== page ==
- ObDisclaimer: Kieran and I have been saying good things about each other's blogs since the High Bronze Age of the Internet. But I paid good cash money for my copy, and have no stake in the success of this book.
- Anna Lee Huber, Mortal Arts
- More historical-mystery mind candy, this time flavored by the (dismal) history of early 19th century psychiatry. (Huber is pretty good, though not perfect, at avoiding anachronistic language, so nobody says "psychiatry" in the novel.) --- Further in the series.
- Norman Cohn, The Pursuit of the Millennium: Revolutionary Millenarians and Mystical Anarchists of the Middle Ages
- I vividly remember finding a used copy of this in the UW-Madison student
bookstore when I began graduate school, in the fall of 1993, and having my mind
blown by reading it that fall*. Coming back to it now, I find it still
fascinating and convincing, and does an excellent job of tracing millenarian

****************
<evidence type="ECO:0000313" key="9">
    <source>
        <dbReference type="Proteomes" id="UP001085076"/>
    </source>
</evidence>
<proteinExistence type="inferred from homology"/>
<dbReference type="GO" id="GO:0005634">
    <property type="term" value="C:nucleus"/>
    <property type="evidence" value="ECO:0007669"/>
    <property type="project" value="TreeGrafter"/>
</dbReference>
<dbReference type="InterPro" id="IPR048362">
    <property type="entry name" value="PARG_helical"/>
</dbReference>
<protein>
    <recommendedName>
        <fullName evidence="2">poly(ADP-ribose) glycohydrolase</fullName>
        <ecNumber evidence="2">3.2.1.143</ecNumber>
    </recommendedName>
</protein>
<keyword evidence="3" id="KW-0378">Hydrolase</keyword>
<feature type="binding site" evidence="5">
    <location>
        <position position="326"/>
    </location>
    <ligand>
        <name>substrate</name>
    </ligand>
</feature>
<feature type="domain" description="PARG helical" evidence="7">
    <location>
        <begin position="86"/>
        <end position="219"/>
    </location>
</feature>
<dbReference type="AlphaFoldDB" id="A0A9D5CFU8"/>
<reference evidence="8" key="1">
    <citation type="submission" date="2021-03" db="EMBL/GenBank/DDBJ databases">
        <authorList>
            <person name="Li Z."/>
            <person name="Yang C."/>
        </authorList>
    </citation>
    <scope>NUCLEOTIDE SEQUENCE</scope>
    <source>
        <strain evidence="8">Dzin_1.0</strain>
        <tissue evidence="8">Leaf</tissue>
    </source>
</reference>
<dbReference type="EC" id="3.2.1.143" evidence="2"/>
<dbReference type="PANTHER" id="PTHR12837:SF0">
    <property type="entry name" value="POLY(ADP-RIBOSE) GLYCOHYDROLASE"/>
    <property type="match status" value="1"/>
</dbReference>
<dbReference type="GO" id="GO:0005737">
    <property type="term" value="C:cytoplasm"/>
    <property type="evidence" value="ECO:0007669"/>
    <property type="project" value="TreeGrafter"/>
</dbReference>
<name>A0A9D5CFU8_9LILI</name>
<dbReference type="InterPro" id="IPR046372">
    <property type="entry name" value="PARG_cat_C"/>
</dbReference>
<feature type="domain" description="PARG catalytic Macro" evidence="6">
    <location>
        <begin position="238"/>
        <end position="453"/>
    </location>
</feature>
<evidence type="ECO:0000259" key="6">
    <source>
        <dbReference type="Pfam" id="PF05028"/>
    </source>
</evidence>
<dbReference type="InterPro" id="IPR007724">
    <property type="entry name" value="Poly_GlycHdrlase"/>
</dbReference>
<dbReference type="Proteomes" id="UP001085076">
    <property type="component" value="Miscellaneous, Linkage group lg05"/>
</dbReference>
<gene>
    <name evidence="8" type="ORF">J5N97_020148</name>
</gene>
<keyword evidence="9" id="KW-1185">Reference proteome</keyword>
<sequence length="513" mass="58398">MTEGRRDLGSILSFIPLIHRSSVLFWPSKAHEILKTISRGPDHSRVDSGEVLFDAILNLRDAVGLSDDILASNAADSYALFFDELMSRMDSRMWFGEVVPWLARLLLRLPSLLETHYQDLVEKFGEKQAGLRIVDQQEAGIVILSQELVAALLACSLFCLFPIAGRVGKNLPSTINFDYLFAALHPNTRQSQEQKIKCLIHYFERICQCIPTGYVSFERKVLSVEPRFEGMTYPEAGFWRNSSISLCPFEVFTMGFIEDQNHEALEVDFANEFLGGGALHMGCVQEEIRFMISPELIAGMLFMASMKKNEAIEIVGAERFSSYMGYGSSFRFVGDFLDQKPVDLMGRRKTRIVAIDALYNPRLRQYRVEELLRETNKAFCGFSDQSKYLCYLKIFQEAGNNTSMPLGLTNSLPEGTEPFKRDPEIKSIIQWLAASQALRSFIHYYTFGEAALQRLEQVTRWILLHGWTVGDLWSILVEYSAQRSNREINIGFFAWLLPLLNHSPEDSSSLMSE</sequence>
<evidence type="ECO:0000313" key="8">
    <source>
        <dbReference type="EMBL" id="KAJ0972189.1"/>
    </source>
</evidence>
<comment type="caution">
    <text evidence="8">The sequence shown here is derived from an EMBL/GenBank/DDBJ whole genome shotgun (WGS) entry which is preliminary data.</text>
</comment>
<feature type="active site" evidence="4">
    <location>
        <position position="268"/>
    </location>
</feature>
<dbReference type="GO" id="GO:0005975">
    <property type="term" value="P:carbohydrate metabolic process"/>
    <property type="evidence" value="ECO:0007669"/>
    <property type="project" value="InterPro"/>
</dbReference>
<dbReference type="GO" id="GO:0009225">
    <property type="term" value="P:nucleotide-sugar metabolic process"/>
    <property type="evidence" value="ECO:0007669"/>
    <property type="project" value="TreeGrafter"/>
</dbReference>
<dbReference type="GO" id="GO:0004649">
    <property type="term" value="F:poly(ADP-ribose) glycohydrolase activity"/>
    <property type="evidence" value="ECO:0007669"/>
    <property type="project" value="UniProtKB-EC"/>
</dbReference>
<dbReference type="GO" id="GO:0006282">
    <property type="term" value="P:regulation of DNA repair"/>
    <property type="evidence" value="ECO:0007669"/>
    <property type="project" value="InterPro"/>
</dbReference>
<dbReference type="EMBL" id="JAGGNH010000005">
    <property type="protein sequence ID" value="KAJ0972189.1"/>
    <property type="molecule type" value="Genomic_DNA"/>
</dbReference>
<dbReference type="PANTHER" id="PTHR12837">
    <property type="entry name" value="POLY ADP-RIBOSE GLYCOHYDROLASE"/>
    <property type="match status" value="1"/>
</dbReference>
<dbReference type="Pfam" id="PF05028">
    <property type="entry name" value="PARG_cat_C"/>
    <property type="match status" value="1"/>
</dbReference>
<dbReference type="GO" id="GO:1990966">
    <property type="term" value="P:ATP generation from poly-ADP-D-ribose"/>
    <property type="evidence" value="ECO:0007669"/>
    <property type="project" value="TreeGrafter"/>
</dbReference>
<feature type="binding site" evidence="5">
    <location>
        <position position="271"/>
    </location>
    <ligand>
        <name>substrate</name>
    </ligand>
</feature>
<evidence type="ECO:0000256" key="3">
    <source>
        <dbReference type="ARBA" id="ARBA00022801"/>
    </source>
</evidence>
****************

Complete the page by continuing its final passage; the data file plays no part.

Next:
movements among the poor in Latinate Europe from the fall of Rome through the
Reformation. (There are a few bits where he gets a bit psychoanalytic, but the
first edition
*was*published in 1957.) If I no longer find it mind-blowing, that's in large part because reading it sparked an enduring interest in millenarianism, and so I've long since absorbed what then (you should forgive the expression) came as a revelation. - The most controversial part of the book, I think, is the conclusion, where Cohn makes it very clear that he thinks there is a great deal of similarity, if not actual continuity, between his "revolutionary millenarians and mystical anarchists" and 20th century political extremism, both of the Fascist and the Communist variety. He hesitates --- wisely, I think --- over whether this is just a similarity, or there is an actual thread of historical continuity; but I think his case for the similarity is sound.
- *: I was
*supposed*to be having my mind blown by Sakurai. In retrospect, this incident sums up both why I was not a very good graduate student, and why I will never be a great scientist.

Books to Read While the Algae Grow in Your Fur; Enigmas of Chance; Data over Space and Time; Pleasures of Detection, Portraits of Crime; Tales of Our Ancestors; Psychoceramica; Writing for Antiquity Commit a Social Science

Posted at January 31, 2019 23:59 | permanent link